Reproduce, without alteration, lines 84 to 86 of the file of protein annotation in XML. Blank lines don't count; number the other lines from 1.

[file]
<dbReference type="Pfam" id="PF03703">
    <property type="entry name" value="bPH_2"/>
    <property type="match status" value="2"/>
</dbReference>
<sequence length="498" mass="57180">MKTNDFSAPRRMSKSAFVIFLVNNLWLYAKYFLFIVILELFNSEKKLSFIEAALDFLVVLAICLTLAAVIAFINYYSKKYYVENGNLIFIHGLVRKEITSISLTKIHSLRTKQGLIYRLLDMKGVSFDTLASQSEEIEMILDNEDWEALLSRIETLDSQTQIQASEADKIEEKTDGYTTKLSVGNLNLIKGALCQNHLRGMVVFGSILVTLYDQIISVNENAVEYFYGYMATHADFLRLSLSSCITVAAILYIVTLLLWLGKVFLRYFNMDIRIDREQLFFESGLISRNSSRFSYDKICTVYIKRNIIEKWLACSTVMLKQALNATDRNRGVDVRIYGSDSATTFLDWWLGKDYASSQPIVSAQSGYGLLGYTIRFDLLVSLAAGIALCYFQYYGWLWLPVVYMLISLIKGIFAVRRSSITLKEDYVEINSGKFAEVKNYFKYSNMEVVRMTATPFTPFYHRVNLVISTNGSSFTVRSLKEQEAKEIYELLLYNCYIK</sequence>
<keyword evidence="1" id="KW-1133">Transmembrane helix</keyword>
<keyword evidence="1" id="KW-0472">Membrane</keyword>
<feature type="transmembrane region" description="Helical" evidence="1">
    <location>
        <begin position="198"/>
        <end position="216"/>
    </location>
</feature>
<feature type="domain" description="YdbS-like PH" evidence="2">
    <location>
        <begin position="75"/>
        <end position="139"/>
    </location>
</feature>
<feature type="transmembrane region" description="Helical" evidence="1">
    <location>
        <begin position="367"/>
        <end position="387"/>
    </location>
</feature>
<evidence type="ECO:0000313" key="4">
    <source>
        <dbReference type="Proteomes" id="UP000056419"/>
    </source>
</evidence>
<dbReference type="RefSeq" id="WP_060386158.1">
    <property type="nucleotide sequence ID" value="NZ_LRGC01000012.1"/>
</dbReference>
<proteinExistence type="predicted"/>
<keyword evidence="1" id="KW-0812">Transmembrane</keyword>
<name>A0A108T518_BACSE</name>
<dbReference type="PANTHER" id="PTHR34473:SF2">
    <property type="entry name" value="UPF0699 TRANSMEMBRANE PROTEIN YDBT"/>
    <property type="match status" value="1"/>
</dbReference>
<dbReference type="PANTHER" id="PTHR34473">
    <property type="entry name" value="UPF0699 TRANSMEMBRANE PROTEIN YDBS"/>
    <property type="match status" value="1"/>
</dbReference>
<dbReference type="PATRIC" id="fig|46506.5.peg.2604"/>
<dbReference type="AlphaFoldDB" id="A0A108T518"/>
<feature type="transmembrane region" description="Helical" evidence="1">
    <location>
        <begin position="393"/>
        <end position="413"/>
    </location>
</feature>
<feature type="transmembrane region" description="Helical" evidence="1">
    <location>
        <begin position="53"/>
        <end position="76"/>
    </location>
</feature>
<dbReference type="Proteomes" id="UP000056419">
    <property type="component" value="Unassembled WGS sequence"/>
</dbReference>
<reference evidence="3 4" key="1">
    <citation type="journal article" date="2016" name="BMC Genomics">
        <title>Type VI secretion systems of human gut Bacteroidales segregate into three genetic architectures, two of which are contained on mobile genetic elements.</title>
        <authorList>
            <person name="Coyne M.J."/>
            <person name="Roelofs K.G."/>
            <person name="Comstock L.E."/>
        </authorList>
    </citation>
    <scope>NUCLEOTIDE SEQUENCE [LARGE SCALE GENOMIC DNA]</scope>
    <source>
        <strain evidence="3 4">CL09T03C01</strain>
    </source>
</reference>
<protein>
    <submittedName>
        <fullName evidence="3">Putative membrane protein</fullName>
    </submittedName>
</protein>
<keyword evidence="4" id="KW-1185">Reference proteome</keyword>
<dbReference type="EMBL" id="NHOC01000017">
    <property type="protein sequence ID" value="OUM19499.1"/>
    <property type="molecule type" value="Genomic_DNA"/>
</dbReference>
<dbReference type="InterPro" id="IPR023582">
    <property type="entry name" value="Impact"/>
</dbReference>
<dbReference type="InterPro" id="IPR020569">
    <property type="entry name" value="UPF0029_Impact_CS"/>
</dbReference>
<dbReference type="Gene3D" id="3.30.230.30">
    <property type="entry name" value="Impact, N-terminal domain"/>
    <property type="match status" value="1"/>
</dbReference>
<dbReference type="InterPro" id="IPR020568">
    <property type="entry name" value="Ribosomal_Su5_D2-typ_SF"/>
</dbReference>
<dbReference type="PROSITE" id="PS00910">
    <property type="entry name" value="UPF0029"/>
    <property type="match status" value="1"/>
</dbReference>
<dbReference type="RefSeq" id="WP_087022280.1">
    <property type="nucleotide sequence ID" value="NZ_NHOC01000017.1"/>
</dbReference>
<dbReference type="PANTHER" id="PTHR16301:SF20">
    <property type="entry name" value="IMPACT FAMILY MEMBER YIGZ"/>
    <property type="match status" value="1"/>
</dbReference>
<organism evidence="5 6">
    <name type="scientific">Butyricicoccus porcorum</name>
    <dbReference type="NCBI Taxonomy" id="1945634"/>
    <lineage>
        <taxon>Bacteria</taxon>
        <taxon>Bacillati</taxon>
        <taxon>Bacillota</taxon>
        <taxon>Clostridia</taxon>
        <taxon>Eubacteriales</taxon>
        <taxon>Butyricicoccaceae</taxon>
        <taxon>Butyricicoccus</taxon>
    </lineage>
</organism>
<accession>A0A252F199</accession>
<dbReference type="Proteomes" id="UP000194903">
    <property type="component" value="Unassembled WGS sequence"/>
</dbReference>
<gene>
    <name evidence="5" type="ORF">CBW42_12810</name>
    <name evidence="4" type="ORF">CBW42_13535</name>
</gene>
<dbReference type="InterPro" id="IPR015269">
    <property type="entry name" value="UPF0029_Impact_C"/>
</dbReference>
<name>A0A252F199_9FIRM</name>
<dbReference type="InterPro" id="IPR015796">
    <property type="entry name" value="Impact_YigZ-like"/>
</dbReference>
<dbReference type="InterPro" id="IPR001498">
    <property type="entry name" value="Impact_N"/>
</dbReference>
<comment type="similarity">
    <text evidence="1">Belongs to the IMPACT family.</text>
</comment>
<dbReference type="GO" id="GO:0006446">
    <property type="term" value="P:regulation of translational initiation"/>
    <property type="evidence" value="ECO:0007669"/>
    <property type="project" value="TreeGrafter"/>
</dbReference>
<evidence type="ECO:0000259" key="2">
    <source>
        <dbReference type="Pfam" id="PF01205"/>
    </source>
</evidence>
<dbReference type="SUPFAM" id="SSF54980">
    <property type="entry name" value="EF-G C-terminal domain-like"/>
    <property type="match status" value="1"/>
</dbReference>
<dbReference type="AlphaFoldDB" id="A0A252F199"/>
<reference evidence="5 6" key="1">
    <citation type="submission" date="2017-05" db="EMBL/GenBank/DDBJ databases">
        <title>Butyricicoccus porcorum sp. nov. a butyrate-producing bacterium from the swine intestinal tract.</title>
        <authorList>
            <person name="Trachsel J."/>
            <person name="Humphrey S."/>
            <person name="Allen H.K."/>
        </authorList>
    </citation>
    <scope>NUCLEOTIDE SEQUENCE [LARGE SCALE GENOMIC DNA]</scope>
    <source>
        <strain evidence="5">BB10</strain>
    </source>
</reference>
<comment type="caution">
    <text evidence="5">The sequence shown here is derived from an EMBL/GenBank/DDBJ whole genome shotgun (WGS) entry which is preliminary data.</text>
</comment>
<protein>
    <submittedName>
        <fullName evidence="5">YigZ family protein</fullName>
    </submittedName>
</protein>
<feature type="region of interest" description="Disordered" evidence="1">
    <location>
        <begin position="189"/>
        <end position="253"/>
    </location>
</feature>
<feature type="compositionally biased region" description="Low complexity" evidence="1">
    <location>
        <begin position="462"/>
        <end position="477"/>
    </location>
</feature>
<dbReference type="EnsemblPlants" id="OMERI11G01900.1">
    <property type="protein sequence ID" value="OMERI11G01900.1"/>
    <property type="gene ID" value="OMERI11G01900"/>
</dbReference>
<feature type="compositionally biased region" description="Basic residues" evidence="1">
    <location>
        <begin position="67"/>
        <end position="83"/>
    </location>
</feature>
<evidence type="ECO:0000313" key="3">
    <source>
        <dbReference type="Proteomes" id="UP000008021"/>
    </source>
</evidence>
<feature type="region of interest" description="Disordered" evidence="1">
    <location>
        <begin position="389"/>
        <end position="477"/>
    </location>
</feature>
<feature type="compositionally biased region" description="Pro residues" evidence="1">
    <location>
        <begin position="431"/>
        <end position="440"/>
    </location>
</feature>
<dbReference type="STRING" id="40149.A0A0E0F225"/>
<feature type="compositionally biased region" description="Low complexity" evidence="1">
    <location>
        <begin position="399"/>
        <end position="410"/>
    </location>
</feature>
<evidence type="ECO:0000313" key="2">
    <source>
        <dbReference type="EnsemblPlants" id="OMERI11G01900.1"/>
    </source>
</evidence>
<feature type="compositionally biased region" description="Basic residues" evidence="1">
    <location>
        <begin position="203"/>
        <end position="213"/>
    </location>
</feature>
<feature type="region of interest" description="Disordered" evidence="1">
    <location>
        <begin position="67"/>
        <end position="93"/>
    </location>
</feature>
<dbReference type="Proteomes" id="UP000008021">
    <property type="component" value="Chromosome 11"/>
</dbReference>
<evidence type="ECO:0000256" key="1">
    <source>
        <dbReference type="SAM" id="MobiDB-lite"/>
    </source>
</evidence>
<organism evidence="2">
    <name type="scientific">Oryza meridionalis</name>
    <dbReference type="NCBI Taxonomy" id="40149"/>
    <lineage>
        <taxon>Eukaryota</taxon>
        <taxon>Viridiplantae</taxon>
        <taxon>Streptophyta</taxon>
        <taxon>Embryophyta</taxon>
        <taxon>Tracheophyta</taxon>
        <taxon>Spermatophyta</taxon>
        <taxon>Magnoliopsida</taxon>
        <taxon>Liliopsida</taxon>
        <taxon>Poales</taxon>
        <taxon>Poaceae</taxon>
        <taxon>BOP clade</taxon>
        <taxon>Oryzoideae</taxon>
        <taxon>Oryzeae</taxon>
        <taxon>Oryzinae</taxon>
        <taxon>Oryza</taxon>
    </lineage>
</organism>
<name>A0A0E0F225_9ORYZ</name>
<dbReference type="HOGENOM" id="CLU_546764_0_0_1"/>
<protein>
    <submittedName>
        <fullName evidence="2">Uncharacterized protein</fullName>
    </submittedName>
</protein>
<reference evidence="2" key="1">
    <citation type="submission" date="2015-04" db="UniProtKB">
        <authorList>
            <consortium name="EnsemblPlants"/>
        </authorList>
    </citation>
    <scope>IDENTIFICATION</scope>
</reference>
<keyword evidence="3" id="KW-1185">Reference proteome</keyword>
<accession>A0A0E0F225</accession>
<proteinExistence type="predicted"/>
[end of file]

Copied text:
    <property type="molecule type" value="Genomic_DNA"/>
</dbReference>
<dbReference type="InterPro" id="IPR023582">